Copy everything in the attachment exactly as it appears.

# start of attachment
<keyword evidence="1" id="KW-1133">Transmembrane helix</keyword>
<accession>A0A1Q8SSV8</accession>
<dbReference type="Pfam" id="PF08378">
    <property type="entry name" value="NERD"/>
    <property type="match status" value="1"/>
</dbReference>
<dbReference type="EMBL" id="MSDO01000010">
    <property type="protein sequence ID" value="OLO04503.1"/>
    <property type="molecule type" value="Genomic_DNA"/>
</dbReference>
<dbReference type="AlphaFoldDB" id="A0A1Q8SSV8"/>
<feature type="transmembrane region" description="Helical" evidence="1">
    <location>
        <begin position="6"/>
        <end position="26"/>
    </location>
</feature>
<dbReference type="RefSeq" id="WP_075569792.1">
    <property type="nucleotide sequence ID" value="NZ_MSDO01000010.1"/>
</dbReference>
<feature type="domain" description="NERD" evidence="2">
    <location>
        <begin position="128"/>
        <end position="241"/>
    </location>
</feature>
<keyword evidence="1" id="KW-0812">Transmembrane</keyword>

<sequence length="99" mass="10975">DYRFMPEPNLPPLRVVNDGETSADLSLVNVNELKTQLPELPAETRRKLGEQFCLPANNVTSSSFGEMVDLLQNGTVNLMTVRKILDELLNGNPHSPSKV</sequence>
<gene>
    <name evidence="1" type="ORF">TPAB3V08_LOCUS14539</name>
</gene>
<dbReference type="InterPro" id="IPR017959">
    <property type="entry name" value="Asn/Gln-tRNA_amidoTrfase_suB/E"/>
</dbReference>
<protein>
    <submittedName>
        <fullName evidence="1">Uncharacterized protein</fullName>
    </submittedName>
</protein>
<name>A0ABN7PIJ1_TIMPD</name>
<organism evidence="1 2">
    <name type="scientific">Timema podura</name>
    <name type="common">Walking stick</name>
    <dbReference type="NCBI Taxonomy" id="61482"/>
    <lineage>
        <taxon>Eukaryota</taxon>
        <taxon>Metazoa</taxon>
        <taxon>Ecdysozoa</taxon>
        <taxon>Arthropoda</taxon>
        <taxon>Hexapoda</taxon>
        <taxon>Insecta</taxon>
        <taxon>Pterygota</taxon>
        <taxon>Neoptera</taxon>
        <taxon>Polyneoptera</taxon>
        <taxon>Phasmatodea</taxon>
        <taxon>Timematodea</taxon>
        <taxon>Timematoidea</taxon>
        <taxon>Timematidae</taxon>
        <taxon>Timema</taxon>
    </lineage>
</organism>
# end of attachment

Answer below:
<keyword evidence="1" id="KW-1133">Transmembrane helix</keyword>
<accession>A0A1Q8SSV8</accession>
<dbReference type="Pfam" id="PF08378">
    <property type="entry name" value="NERD"/>
    <property type="match status" value="1"/>
</dbReference>
<dbReference type="EMBL" id="MSDO01000010">
    <property type="protein sequence ID" value="OLO04503.1"/>
    <property type="molecule type" value="Genomic_DNA"/>
</dbReference>
<dbReference type="AlphaFoldDB" id="A0A1Q8SSV8"/>
<feature type="transmembrane region" description="Helical" evidence="1">
    <location>
        <begin position="6"/>
        <end position="26"/>
    </location>
</feature>
<dbReference type="RefSeq" id="WP_075569792.1">
    <property type="nucleotide sequence ID" value="NZ_MSDO01000010.1"/>
</dbReference>
<feature type="domain" description="NERD" evidence="2">
    <location>
        <begin position="128"/>
        <end position="241"/>
    </location>
</feature>
<keyword evidence="1" id="KW-0812">Transmembrane</keyword>

<sequence length="99" mass="10975">DYRFMPEPNLPPLRVVNDGETSADLSLVNVNELKTQLPELPAETRRKLGEQFCLPANNVTSSSFGEMVDLLQNGTVNLMTVRKILDELLNGNPHSPSKV</sequence>
<gene>
    <name evidence="1" type="ORF">TPAB3V08_LOCUS14539</name>
</gene>
<dbReference type="InterPro" id="IPR017959">
    <property type="entry name" value="Asn/Gln-tRNA_amidoTrfase_suB/E"/>
</dbReference>
<protein>
    <submittedName>
        <fullName evidence="1">Uncharacterized protein</fullName>
    </submittedName>
</protein>
<name>A0ABN7PIJ1_TIMPD</name>
<organism evidence="1 2">
    <name type="scientific">Timema podura</name>
    <name type="common">Walking stick</name>
    <dbReference type="NCBI Taxonomy" id="61482"/>
    <lineage>
        <taxon>Eukaryota</taxon>
        <taxon>Metazoa</taxon>
        <taxon>Ecdysozoa</taxon>
        <taxon>Arthropoda</taxon>
        <taxon>Hexapoda</taxon>
        <taxon>Insecta</taxon>
        <taxon>Pterygota</taxon>
        <taxon>Neoptera</taxon>
        <taxon>Polyneoptera</taxon>
        <taxon>Phasmatodea</taxon>
        <taxon>Timematodea</taxon>
        <taxon>Timematoidea</taxon>
        <taxon>Timematidae</taxon>
        <taxon>Timema</taxon>
    </lineage>
</organism>